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Oregon’s Mail-in Voting Makes Scandal Unlikely to Sink Wehby

A mother of four is running for U.S. Senate. Polls show her well ahead. Then, just days before the primary election, allegations surface that she stalked her ex-boyfriend and harassed her ex-husband. Her campaign implodes.

That would probably be the story in almost every other state, but Monica Wehby, a Republican, is running in Oregon. The implosion may not happen, thanks to a distinctive characteristic of the state’s elections: They’re conducted by mail, and because Tuesday is the deadline, many people have probably already sent in their ballots.

Republicans thought they had found the right candidate in Wehby, a pediatric neurosurgeon, to take on Democratic Sen. Jeff Merkley in November. The few polls that have tested the GOP primary in Oregon showed Wehby leading by about 20 percentage points — far ahead of her closest competition, state Rep. Jason Conger, the only Republican in a field of five to have held elected office.

But there’s a reason why studies show that elected officials tend to be better candidates. They are often better vetted. In the past week, a 2007 police report came to light showing that Wehby’s ex-husband accused her of slapping him with a pad of paper during a verbal dispute (she denied touching him with the pad, according to the report). A few days before that, Politico revealed that in a 2013 police report, Wehby’s ex-boyfriend accused her of stalking him. She was not arrested in either incident.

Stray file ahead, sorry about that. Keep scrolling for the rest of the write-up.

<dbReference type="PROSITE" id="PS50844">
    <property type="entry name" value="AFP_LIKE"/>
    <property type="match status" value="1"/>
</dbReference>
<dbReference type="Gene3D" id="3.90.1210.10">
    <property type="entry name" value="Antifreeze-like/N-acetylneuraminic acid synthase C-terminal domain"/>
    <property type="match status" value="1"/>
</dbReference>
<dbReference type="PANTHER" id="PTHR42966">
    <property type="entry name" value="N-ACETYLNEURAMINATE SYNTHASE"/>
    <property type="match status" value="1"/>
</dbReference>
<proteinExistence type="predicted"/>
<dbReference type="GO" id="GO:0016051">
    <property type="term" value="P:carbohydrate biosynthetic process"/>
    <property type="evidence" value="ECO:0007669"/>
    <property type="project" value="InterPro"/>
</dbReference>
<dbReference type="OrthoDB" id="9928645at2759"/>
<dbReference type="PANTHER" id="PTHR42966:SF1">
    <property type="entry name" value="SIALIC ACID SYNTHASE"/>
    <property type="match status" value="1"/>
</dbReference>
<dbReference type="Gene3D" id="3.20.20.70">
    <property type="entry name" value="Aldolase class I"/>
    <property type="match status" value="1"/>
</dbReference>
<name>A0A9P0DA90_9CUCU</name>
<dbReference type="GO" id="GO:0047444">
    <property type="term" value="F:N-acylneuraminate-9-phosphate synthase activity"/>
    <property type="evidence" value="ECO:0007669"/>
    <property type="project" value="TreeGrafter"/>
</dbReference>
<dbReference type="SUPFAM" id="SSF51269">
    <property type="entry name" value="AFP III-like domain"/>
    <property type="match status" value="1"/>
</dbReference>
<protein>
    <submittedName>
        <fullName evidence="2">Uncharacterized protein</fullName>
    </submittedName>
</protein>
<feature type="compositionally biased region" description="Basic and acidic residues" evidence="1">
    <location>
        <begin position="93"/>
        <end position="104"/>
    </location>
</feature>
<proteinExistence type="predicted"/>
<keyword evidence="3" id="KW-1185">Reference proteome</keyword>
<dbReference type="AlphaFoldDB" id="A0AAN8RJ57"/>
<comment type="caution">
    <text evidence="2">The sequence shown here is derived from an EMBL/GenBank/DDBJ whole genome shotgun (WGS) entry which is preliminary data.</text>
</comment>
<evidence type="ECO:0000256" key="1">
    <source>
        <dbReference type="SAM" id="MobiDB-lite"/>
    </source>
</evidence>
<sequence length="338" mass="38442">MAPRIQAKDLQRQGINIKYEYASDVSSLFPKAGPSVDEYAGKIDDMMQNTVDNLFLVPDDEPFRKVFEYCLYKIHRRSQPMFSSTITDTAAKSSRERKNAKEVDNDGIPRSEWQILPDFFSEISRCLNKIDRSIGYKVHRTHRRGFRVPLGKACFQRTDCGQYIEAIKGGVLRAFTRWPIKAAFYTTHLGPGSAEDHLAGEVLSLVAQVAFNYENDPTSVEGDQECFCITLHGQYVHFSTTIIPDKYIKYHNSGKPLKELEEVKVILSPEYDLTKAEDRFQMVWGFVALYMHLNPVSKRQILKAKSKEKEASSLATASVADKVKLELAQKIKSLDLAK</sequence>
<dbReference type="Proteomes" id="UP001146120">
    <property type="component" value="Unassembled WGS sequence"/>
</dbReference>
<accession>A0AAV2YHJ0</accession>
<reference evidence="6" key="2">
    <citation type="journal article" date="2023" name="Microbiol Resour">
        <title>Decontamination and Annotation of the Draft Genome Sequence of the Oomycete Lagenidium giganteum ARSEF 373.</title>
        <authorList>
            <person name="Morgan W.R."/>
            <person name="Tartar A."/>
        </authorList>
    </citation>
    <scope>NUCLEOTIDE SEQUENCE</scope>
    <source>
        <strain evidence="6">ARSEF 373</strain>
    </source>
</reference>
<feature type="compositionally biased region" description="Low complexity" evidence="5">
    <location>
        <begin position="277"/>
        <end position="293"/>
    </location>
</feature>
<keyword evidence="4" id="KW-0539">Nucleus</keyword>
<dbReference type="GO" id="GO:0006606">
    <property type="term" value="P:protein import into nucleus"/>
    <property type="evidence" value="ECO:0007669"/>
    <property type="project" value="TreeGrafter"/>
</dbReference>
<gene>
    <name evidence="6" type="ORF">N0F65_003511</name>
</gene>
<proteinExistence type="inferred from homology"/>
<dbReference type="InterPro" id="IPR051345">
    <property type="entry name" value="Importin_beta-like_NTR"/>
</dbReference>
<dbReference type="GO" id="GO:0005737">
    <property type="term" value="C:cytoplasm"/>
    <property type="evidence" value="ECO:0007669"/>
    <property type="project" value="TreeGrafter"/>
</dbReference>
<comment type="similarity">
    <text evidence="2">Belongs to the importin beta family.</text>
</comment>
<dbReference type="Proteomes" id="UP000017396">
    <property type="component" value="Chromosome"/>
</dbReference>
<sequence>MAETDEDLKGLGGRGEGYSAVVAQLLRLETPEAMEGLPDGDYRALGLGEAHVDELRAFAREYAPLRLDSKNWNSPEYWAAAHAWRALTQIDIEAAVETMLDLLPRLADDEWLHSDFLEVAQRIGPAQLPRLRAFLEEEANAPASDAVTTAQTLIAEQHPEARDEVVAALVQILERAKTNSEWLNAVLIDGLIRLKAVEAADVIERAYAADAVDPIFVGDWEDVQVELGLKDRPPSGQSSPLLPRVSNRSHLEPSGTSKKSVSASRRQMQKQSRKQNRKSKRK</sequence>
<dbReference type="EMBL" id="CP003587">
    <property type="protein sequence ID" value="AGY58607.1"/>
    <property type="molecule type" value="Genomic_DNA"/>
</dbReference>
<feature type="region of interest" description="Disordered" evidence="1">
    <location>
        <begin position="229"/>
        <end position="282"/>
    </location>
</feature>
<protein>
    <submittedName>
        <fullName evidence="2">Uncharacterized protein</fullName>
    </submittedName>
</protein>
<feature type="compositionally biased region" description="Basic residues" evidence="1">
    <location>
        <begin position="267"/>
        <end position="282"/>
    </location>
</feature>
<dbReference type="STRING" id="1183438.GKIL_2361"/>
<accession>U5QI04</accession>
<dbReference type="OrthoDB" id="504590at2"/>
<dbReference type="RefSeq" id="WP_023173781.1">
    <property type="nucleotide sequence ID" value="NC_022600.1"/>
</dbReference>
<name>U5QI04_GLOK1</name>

So, Wehby’s chances of winning have nose-dived, right?

Probably not. Oregon votes over a 16-day period. The state sends ballots to every registered voter, and so far, 25 percent of those voters have returned ballots. We don’t know how many people will eventually vote, so we can’t say for sure what share of the vote is left to be cast. But we can get a sense by looking at the past three statewide primaries in Oregon.


The stalking accusations hit the news May 16. At a comparable point in the 2008, 2010 and 2012 primaries, an average of about 50 percent of ballots had been returned. If Wehby were up by 20 percentage points in those ballots, Conger would have to win the remaining ballots by a little over 20 points. That’ll be tough. The allegations would have to change a lot of minds very quickly.

The harassment allegations were made public Monday. In the past three statewide GOP primaries, less than a third (30 percent) of ballots were returned on the final day of voting. If Wehby won ballots returned before Tuesday by 20 percentage points, Conger would need to win ballots cast in the final 24 hours by more than 35 points. That’s even tougher.

Harry Enten was a senior political writer and analyst for FiveThirtyEight.